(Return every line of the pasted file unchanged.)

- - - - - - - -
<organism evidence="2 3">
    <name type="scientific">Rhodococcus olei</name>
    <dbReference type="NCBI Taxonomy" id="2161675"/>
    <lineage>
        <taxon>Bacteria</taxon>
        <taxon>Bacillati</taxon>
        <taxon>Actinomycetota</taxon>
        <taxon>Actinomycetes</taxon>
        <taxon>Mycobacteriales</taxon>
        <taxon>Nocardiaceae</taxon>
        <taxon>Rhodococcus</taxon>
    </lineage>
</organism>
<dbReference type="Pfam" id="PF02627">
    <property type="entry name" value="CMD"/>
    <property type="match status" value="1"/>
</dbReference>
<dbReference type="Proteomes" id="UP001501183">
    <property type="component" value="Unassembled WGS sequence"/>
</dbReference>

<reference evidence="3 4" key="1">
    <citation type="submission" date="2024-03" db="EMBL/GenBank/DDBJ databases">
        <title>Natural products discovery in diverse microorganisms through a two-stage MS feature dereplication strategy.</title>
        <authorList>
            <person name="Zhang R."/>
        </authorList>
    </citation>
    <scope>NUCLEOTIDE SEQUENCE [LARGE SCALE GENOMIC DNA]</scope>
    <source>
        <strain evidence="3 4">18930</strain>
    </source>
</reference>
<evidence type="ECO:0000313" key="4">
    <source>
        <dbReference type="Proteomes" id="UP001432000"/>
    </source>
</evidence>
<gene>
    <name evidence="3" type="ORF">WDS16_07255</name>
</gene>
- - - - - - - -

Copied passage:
<organism evidence="2 3">
    <name type="scientific">Rhodococcus olei</name>
    <dbReference type="NCBI Taxonomy" id="2161675"/>
    <lineage>
        <taxon>Bacteria</taxon>
        <taxon>Bacillati</taxon>
        <taxon>Actinomycetota</taxon>
        <taxon>Actinomycetes</taxon>
        <taxon>Mycobacteriales</taxon>
        <taxon>Nocardiaceae</taxon>
        <taxon>Rhodococcus</taxon>
    </lineage>
</organism>
<dbReference type="Pfam" id="PF02627">
    <property type="entry name" value="CMD"/>
    <property type="match status" value="1"/>
</dbReference>
<dbReference type="Proteomes" id="UP001501183">
    <property type="component" value="Unassembled WGS sequence"/>
</dbReference>

<reference evidence="3 4" key="1">
    <citation type="submission" date="2024-03" db="EMBL/GenBank/DDBJ databases">
        <title>Natural products discovery in diverse microorganisms through a two-stage MS feature dereplication strategy.</title>
        <authorList>
            <person name="Zhang R."/>
        </authorList>
    </citation>
    <scope>NUCLEOTIDE SEQUENCE [LARGE SCALE GENOMIC DNA]</scope>
    <source>
        <strain evidence="3 4">18930</strain>
    </source>
</reference>
<evidence type="ECO:0000313" key="4">
    <source>
        <dbReference type="Proteomes" id="UP001432000"/>
    </source>
</evidence>
<gene>
    <name evidence="3" type="ORF">WDS16_07255</name>
</gene>